Most common backyard birds choose dried grasses in their nest construction. When mowing lawns, allow some of the cut grass to lay on the ground for the birds to pick up and use in their nest.
    Other useful materials include:

    • Twigs or sticks

    • Dead leaves

    • Grass clippings or dead grass

    • Yarn, string or thread

    • Human or pet hair (funnily enough birds particularly like cats hair)

    • Feathers

    • Moss or lichen

    • Pine needles

    • Spider web silk

    • Straw or other plant stems

    • Shredded paper

    • Cotton balls

      More information >>>>
       

  • Clean Feeders - In spring with the increase in bird numbers using your feeders, and the warmer weather it is important to keep your feeders clean. The most obvious reason to clean bird feeders is to keep your backyard flock healthy. Having so many birds feeding in such a small area is an unusual occurrence in the wild and so wild birds have not developed a strong immunity to diseases.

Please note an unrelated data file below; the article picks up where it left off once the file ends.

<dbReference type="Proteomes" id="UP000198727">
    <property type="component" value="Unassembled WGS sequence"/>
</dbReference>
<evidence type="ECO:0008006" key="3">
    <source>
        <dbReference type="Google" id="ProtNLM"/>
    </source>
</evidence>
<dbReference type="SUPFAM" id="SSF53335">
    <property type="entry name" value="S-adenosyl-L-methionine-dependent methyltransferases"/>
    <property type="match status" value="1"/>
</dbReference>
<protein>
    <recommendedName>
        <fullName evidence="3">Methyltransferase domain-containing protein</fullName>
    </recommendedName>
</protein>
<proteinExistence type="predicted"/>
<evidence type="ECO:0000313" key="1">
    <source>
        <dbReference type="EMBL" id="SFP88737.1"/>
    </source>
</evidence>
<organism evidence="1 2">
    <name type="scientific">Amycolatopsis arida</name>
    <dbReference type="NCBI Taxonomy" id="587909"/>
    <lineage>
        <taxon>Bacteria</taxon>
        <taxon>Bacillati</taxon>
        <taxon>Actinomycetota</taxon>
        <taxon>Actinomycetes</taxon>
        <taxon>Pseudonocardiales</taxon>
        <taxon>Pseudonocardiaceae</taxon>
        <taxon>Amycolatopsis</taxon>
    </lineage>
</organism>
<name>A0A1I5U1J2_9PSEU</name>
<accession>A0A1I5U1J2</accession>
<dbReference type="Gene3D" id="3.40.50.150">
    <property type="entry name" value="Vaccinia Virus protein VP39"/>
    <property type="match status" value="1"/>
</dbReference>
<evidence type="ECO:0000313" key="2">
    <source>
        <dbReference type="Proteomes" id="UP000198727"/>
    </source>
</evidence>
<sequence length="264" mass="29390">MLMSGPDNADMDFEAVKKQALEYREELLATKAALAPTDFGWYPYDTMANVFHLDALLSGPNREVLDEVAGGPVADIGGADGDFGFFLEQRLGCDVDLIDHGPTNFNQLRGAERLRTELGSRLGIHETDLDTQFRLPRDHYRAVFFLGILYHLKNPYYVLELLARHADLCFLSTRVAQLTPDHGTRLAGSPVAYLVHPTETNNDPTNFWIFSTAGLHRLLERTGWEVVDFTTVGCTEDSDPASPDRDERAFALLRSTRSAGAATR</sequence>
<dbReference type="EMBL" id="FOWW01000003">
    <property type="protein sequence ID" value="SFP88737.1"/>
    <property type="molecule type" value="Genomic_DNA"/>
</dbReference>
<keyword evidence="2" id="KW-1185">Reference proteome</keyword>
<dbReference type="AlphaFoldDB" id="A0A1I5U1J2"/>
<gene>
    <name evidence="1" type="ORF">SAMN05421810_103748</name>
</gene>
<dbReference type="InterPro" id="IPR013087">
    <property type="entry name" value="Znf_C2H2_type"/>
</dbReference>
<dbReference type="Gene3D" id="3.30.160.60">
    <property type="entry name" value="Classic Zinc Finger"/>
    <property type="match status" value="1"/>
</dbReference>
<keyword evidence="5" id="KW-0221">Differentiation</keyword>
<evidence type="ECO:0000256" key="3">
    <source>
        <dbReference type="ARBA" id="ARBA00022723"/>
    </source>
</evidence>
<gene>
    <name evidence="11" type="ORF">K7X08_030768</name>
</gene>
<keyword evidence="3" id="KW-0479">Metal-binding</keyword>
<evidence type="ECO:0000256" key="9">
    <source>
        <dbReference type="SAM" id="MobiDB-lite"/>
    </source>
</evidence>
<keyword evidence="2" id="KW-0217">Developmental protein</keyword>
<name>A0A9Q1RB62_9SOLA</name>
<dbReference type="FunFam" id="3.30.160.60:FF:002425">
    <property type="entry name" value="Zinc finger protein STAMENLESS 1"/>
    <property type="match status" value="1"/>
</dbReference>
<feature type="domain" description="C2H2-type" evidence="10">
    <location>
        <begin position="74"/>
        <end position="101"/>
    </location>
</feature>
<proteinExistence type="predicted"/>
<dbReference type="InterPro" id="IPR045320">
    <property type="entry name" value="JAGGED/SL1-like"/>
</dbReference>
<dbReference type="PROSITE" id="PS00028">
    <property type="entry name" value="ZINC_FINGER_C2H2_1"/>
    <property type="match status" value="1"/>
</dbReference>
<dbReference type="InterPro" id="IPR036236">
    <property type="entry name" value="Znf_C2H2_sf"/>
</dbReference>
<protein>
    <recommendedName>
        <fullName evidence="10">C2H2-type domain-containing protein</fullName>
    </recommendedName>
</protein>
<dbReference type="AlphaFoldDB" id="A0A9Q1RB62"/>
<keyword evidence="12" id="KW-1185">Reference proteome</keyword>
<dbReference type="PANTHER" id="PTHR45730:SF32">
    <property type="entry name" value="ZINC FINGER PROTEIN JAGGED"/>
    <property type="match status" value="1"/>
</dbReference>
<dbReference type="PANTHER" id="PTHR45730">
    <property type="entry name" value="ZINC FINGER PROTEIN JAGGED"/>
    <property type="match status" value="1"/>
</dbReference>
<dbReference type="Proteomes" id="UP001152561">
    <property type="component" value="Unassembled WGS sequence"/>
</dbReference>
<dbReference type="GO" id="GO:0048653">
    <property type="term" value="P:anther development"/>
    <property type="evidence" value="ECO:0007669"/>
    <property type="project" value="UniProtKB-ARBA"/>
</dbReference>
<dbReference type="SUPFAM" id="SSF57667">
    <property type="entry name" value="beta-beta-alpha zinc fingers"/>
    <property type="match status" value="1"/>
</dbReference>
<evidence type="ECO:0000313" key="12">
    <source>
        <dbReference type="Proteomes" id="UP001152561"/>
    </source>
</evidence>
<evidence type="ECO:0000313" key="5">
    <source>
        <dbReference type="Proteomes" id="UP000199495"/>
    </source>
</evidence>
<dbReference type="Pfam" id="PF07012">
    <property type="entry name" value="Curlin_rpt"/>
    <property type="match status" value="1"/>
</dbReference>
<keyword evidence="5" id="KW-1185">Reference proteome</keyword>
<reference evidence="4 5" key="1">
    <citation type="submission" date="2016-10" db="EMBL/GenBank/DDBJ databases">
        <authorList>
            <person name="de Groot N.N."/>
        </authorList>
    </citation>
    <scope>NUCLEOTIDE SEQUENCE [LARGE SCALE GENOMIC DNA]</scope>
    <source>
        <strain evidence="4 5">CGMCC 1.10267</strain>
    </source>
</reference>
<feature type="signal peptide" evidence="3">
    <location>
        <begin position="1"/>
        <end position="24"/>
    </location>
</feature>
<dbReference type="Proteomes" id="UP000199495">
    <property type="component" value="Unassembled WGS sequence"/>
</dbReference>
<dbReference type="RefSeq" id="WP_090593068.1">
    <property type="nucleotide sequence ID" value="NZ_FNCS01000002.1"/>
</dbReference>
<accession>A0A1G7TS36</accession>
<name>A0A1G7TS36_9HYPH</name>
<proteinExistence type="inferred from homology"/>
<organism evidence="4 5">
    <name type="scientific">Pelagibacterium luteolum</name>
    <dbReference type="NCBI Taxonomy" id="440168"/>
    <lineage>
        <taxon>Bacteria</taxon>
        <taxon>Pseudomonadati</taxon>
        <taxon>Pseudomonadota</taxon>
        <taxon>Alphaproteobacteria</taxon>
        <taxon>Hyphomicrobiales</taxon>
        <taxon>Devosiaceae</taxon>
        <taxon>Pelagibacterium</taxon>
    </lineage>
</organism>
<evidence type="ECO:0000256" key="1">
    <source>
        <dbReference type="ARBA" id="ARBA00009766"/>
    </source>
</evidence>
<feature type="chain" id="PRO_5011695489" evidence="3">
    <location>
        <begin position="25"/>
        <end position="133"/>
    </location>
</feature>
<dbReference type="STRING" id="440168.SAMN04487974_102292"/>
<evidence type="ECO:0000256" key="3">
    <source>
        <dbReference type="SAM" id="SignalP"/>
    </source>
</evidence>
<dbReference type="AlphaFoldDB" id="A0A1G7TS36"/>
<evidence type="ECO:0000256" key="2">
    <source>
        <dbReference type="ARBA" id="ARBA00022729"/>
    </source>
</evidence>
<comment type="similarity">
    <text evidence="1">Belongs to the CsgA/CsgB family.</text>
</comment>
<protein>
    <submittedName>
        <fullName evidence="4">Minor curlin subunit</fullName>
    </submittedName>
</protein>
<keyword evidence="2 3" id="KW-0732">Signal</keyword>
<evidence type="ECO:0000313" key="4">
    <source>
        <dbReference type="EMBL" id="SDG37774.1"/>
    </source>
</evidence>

Dirty feeders can harbour mould and bacteria from spoiled seed, faeces or diseased birds that can easily be spread to other birds in the communal feeding area. Cleaning bird feeders is an easy way to avoid spreading diseases among birds.
    You should give your feeder a quick "dry clean" every time the feeders are refilled: scrape out any seed clumps, dump out dried faeces and shake out any excess debris before refilling the feeder. Wet cleanings or washings in appropriate disinfectants can be less frequent if you make sure your feeders are in good condition with every refill.

 



How to Discourage Bully Birds
 From Your Feeders

You may notice that some birds are keeping other birds away from your bird feeder. Larger, aggressive birds use their size and strength to bully smaller, meek birds and keep them away from the food. For example blackbirds, Starlings, and Thrushes may push away the smaller finches. Or Sparrows, by their sheer number, will eat all the food and push the more timid smaller birds away.
There are several methods you can try to keep the bully birds away from some of your feeders to ensure that all the local wild birds get their fair share.

  • Set up extra feeders. While the competition for one feeder is fierce, the competition drops if there are two or three feeders to choose from. This helps the smaller birds get their fair share.
     
  • Cover a feeder with chicken mesh that has holes big enough to let the smaller birds in while stopping the larger ones.